Wednesday, June 29, 2016

Honey, I Shrunk the Household


With the wild popularity of the "tiny house movement" and "living tiny," people of all ages are downsizing. Many are shunning boatloads of possessions and big houses for cozy, small square footage and a lifestyle not defined by largess. Older folks on the other side of raising family also find, at some point, that they have too much house. Longing to reduce expenses, maintenance, stuff and time spent on upkeep, they seek to downsize. Remember the definition of "stuff" ~ something that has weight and takes up space.

            The "tiny house movement" is synonymous with "small house movement" and is attracting much attention across generations. Roughly speaking, a tiny house is less than 400 square feet, and a small home has 400 to 1,700 square feet. Most people who move to smaller digs find it quite appealing to live in less space, do less maintenance, spend less money and live more efficiently. Some opt for outdoor deck and patio living instead of maintaining a formal yard of grass, shrubs, mulch, trees, etc.

            With more than 130 senior living 55+ community lifestyle options in the Tampa Bay area and some tiny and small homes on the market as well, it's not hard to find something that suits your style and budget. If you cannot quite embrace the tiny ones, low maintenance bungalows and ranch homes abound in the Tampa Bay-Clearwater-St. Petersburg region. Townhouses, lofts and condos benefit homeowners by sharing walls, exterior maintenance costs and common spaces. Homeowner dues cover parking lots, trash pickup, roofing, exterior building maintenance and landscaping. Many singles, couples and families report a renewed closeness, not just in proximity, but emotionally, when they downsize.

            As with any project, it takes planning to pull off a successful downsize, and one can begin well before signing a contract on the new place.

  • List items that you think you cannot live without. Check off how many times you use each one over a month or two months. Be realistic.
  • If you opt for condo living or a neighborhood where a homeowner association handles landscaping, pass along your lawn mower, weed eater, hedge trimmers and garden tools.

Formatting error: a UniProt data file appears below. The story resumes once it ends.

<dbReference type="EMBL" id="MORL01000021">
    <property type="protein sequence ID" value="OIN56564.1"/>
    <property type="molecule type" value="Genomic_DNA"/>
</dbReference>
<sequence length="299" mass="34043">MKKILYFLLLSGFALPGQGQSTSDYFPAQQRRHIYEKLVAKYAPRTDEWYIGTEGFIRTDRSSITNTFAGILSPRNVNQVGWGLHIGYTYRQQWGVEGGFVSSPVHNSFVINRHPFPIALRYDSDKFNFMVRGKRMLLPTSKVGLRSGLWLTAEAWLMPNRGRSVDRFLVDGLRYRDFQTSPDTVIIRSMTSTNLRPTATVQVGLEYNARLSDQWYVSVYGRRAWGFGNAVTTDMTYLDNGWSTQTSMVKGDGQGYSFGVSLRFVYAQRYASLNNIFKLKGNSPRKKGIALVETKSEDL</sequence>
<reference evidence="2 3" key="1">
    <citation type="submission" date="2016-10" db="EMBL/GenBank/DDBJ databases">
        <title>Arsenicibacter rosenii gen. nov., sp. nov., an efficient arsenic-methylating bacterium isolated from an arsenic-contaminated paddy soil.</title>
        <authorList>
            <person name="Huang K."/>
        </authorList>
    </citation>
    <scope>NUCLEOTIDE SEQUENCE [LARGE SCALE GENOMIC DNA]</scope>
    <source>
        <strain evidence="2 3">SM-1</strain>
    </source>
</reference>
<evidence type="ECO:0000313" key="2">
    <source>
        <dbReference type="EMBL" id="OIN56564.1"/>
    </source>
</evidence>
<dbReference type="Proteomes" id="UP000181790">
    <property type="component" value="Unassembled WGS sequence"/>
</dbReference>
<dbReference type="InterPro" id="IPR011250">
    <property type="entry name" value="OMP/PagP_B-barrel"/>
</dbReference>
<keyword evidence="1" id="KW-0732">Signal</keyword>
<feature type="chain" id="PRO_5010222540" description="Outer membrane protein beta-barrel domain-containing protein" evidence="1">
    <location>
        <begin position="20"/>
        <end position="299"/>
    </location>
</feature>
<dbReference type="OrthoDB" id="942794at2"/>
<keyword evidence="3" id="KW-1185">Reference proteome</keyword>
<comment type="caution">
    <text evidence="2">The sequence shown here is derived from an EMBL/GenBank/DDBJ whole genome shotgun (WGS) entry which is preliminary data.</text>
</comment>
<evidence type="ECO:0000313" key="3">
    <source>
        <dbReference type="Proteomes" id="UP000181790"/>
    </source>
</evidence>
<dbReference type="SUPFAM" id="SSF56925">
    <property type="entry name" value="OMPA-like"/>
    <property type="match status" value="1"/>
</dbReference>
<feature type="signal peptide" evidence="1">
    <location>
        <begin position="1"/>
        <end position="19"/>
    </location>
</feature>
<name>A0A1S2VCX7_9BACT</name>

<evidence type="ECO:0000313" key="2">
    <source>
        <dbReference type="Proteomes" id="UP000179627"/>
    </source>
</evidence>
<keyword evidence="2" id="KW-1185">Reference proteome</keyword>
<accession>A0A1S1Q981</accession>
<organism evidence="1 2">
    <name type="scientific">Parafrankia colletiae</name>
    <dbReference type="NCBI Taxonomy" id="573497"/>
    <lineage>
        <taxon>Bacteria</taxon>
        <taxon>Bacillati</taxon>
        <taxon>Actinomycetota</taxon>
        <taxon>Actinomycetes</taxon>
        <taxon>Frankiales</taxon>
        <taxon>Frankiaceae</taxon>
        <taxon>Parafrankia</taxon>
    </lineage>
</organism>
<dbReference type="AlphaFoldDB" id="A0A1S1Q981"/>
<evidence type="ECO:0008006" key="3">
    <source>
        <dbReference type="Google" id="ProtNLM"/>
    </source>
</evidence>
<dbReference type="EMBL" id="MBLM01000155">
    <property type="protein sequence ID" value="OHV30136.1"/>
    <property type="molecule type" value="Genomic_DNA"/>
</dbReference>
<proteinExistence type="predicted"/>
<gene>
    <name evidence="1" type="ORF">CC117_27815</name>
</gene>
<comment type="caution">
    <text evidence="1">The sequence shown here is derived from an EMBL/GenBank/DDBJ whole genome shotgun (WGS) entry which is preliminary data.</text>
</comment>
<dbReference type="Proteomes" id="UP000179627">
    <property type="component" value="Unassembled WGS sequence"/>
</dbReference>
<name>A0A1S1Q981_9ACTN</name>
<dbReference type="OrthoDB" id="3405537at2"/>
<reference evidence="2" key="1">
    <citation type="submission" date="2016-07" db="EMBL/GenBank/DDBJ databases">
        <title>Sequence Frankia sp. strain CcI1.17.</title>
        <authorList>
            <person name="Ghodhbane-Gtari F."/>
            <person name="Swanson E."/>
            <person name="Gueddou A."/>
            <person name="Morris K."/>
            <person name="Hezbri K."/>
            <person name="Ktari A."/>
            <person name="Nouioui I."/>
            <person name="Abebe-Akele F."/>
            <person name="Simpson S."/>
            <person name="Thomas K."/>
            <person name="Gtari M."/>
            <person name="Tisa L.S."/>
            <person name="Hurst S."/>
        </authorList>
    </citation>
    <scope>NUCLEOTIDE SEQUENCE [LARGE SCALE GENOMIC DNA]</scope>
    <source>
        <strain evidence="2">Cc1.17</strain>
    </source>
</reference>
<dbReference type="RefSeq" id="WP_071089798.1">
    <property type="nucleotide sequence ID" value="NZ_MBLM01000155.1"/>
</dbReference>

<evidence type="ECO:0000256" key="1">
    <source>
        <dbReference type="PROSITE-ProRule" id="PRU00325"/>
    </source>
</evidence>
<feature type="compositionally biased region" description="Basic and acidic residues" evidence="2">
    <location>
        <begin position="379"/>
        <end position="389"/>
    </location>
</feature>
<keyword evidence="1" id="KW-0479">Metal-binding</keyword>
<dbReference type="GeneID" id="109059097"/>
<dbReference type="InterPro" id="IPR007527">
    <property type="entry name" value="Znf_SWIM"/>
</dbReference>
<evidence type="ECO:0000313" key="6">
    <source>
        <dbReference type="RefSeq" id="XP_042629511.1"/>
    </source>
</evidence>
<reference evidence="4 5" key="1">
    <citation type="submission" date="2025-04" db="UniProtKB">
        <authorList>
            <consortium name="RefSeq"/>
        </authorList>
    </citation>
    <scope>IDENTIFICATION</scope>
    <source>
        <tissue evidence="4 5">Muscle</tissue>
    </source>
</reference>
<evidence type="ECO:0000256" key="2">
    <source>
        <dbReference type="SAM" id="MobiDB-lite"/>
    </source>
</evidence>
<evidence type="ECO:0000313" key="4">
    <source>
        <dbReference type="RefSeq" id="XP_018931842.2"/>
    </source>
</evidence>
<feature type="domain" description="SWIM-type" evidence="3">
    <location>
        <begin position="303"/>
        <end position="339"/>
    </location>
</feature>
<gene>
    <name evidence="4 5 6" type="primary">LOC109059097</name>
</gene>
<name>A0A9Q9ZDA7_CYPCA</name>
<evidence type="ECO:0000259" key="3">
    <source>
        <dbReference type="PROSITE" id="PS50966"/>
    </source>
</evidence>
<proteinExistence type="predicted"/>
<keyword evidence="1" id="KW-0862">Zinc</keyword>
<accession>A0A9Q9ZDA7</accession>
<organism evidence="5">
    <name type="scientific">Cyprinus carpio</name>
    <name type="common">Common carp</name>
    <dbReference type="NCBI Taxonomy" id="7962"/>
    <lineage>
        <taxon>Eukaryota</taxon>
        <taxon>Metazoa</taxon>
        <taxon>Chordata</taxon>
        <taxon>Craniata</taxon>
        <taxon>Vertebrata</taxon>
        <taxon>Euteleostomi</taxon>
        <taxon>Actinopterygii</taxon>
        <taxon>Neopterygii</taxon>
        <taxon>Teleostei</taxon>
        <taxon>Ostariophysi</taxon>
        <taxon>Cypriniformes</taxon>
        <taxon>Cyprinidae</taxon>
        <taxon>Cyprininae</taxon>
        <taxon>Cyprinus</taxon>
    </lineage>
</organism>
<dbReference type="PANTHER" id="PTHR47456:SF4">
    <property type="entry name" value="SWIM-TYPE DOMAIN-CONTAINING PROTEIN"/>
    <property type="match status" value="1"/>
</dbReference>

• Sort through clothes, shoes, linens, excess furnishings and drastically reduce the collections, keeping only what you need, use and love.
  • Envision smaller rooms similar to what you have now. Your new living room might be the size of your guest bedroom. Move furniture in there the way you want your new space to function.
  • Trade exercise equipment for a good pair of walking shoes. 
  • Measure furniture and figure room space and square footage on graph paper or an app.
  • Use this as a great opportunity to bless others with things they may want or can use in their big houses.
  • Consider closet and storage systems which maximize space utility.
  • Look into Murphy beds and clever conversion furniture.
  • If you've lived a long time in your home and/or have accumulated things that have been water damaged or become moldy, piles of newspapers or broken items, you may as well order a Bin There Dump That dumpster. It will save you all the hassle of dump or landfill trips and fees and make the whole downsizing adventure run more smoothly.

Thursday, June 9, 2016

Flood Resources

There's more flooding in Florida than any other state, and the Internet if chock-full of resources for planning and preparation measures, as well as dealing with flooding at home or in the streets. is the online home of SERT, State Emergency Response Team. Its mission is "to ensure that Florida is prepared to respond to emergencies, recover from them and mitigate against their impacts." Its motto is

Semper Gumby (always flexible) and these are the Director's standing orders:

1. Take care of the needs of survivors.

2. Take care of the needs of responders.

3. When in doubt, re-read number one.

Mitigation is one of the common words used with regard to dealing with floods, and basically to mitigate means "to make less severe or intense; moderate or alleviate.   See synonyms for relieve." ( So, mitigation in play means working toward reducing or eliminating risks and relieving the bad effects of flooding.

Dozens of websites can provide you with general flood information, good reading before any flooding occurs.

  • (see fact sheets)
  • (see "Assess Your Risk")

Probably the most valuable resources in advance of and during a severe storm with lots of rain are your local municipalities. Stay tuned to the radio or television for watches and warnings, which you can also receive on mobile devices. Pay attention, and ideally, have your own preparation and evacuation (if necessary) plan in place. Also, each county has flood information on its website.

  • tampa
  • [sarasota]

The USA is one, big, giving, volunteer nation, and disasters bring out the best in people, some who come from afar to help organizations like the Red Cross, Salvation Army and Samaritan's Purse. They, in turn, can help you.   If you do not have Internet access and want to learn more about preparing for and weathering a serious storm with flood potential, ask for assistance at your local library.   They have computer access and will help you find all the information you want. You can
be well-prepared and knowledgeable about local, state and national resources whose mission it is to assist residents in the event of a flood disaster. And should you need to dispose of flooded rugs or drywall or damaged furnishing, just call the friendly, sympathetic folks at Bin There Dump That for prompt, courteous service by professionals who understand post-flood clean up and clean out.